Rational design of iridium–porphyrin conjugates for novel synergistic photodynamic and photothermal therapy anticancer agents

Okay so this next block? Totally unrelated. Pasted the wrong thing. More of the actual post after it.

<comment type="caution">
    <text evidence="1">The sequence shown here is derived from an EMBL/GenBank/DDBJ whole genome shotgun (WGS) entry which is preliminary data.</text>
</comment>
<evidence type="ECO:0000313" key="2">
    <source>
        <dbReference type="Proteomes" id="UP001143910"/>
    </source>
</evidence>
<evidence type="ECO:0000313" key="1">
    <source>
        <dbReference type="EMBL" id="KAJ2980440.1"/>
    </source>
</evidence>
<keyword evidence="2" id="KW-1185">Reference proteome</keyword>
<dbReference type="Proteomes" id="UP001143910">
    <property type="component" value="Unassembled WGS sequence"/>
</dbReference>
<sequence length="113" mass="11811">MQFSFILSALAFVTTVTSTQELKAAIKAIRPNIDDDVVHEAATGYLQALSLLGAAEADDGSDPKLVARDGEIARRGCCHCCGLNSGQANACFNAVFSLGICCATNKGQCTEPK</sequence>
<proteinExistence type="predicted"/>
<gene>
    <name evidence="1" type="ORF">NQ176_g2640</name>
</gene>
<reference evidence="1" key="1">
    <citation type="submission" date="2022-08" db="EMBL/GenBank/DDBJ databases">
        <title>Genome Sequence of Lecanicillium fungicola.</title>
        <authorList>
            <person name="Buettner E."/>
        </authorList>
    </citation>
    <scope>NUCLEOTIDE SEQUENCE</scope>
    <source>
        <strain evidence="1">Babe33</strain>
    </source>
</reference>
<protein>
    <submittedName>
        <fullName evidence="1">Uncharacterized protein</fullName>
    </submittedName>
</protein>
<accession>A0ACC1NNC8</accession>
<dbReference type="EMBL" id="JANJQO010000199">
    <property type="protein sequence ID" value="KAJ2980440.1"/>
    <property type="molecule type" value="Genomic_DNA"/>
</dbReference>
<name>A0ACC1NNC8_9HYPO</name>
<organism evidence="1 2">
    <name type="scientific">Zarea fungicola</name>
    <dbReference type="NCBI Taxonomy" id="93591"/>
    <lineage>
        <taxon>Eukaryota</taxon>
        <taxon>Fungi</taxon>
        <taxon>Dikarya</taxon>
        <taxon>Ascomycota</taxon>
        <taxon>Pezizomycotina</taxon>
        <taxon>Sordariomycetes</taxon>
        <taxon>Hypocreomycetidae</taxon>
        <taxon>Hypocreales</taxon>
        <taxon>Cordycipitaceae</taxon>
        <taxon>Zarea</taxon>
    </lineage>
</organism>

Near-infrared (NIR) emitters are important probes for biomedical applications. Nanoparticles (NPs) incorporating mono- and tetranuclear iridium(III) complexes attached to a porphyrin core have been synthesized. They possess deep-red absorbance, long-wavelength excitation (635 nm) and NIR emission (720 nm). TD-DFT calculations demonstrate that the iridium–porphyrin conjugates herein combine the respective advantages of small organic molecules and transition metal complexes as photosensitizers (PSs): (i) the conjugates retain the long-wavelength excitation and NIR emission of porphyrin itself; (ii) the conjugates possess highly effective intersystem crossing (ISC) to obtain a considerably more long-lived triplet photoexcited state. These photoexcited states do not have the usual radiative behavior of phosphorescent Ir(III) complexes, and they play a very important role in promoting the singlet oxygen (1O2) and heat generation required for photodynamic therapy (PDT) and photothermal therapy (PTT). The tetranuclear 4-Ir NPs exhibit high 1O2 generation ability, outstanding photothermal conversion efficiency (49.5%), good biocompatibility, low half-maximal inhibitory concentration (IC50) (0.057 μM), excellent photothermal imaging and synergistic PDT and PTT under 635 nm laser irradiation. To our knowledge this is the first example of iridium–porphyrin conjugates as PSs for photothermal imaging-guided synergistic PDT and PTT treatment in vivo.
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